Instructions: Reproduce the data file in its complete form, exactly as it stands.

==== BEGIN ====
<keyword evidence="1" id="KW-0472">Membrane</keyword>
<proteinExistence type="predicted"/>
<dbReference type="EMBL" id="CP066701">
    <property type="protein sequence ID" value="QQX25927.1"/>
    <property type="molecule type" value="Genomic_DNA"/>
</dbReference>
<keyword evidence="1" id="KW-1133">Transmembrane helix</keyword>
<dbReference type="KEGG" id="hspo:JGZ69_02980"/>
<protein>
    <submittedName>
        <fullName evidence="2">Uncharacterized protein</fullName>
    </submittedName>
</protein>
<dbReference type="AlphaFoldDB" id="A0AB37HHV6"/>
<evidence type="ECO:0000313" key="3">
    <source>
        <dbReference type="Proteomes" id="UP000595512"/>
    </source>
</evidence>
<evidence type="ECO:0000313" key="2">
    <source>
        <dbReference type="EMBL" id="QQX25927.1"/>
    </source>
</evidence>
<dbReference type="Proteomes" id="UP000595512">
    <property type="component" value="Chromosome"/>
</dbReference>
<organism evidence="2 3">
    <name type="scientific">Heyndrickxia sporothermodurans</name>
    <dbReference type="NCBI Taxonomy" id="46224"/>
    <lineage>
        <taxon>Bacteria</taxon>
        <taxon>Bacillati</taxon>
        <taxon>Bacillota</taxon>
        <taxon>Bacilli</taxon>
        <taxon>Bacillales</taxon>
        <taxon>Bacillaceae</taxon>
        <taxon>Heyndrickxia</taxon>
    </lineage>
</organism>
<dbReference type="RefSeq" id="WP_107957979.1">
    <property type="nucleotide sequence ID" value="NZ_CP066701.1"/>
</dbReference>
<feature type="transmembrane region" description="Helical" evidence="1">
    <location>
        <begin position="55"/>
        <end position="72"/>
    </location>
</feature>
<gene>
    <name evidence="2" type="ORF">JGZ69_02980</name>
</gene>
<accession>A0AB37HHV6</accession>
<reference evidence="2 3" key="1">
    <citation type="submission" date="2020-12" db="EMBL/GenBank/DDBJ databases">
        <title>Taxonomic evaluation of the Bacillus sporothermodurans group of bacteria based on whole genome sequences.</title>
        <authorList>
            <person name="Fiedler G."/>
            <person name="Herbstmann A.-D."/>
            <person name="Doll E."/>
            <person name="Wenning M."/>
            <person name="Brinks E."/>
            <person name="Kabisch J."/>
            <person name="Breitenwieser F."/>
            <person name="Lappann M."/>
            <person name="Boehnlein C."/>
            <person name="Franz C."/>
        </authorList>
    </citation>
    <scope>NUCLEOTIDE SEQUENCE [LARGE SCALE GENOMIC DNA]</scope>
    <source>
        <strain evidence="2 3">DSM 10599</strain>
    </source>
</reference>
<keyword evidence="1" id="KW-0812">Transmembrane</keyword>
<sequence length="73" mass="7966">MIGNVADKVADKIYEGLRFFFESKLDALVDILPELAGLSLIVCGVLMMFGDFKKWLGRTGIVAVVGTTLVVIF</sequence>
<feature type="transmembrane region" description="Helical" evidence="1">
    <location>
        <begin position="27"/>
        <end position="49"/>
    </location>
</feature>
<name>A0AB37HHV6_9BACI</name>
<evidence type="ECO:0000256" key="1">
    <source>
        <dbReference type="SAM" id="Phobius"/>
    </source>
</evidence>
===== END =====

<keyword evidence="1" id="KW-0472">Membrane</keyword>
<proteinExistence type="predicted"/>
<dbReference type="EMBL" id="CP066701">
    <property type="protein sequence ID" value="QQX25927.1"/>
    <property type="molecule type" value="Genomic_DNA"/>
</dbReference>
<keyword evidence="1" id="KW-1133">Transmembrane helix</keyword>
<dbReference type="KEGG" id="hspo:JGZ69_02980"/>
<protein>
    <submittedName>
        <fullName evidence="2">Uncharacterized protein</fullName>
    </submittedName>
</protein>
<dbReference type="AlphaFoldDB" id="A0AB37HHV6"/>
<evidence type="ECO:0000313" key="3">
    <source>
        <dbReference type="Proteomes" id="UP000595512"/>
    </source>
</evidence>
<evidence type="ECO:0000313" key="2">
    <source>
        <dbReference type="EMBL" id="QQX25927.1"/>
    </source>
</evidence>
<dbReference type="Proteomes" id="UP000595512">
    <property type="component" value="Chromosome"/>
</dbReference>
<organism evidence="2 3">
    <name type="scientific">Heyndrickxia sporothermodurans</name>
    <dbReference type="NCBI Taxonomy" id="46224"/>
    <lineage>
        <taxon>Bacteria</taxon>
        <taxon>Bacillati</taxon>
        <taxon>Bacillota</taxon>
        <taxon>Bacilli</taxon>
        <taxon>Bacillales</taxon>
        <taxon>Bacillaceae</taxon>
        <taxon>Heyndrickxia</taxon>
    </lineage>
</organism>
<dbReference type="RefSeq" id="WP_107957979.1">
    <property type="nucleotide sequence ID" value="NZ_CP066701.1"/>
</dbReference>
<feature type="transmembrane region" description="Helical" evidence="1">
    <location>
        <begin position="55"/>
        <end position="72"/>
    </location>
</feature>
<gene>
    <name evidence="2" type="ORF">JGZ69_02980</name>
</gene>
<accession>A0AB37HHV6</accession>
<reference evidence="2 3" key="1">
    <citation type="submission" date="2020-12" db="EMBL/GenBank/DDBJ databases">
        <title>Taxonomic evaluation of the Bacillus sporothermodurans group of bacteria based on whole genome sequences.</title>
        <authorList>
            <person name="Fiedler G."/>
            <person name="Herbstmann A.-D."/>
            <person name="Doll E."/>
            <person name="Wenning M."/>
            <person name="Brinks E."/>
            <person name="Kabisch J."/>
            <person name="Breitenwieser F."/>
            <person name="Lappann M."/>
            <person name="Boehnlein C."/>
            <person name="Franz C."/>
        </authorList>
    </citation>
    <scope>NUCLEOTIDE SEQUENCE [LARGE SCALE GENOMIC DNA]</scope>
    <source>
        <strain evidence="2 3">DSM 10599</strain>
    </source>
</reference>
<keyword evidence="1" id="KW-0812">Transmembrane</keyword>
<sequence length="73" mass="7966">MIGNVADKVADKIYEGLRFFFESKLDALVDILPELAGLSLIVCGVLMMFGDFKKWLGRTGIVAVVGTTLVVIF</sequence>
<feature type="transmembrane region" description="Helical" evidence="1">
    <location>
        <begin position="27"/>
        <end position="49"/>
    </location>
</feature>
<name>A0AB37HHV6_9BACI</name>
<evidence type="ECO:0000256" key="1">
    <source>
        <dbReference type="SAM" id="Phobius"/>
    </source>
</evidence>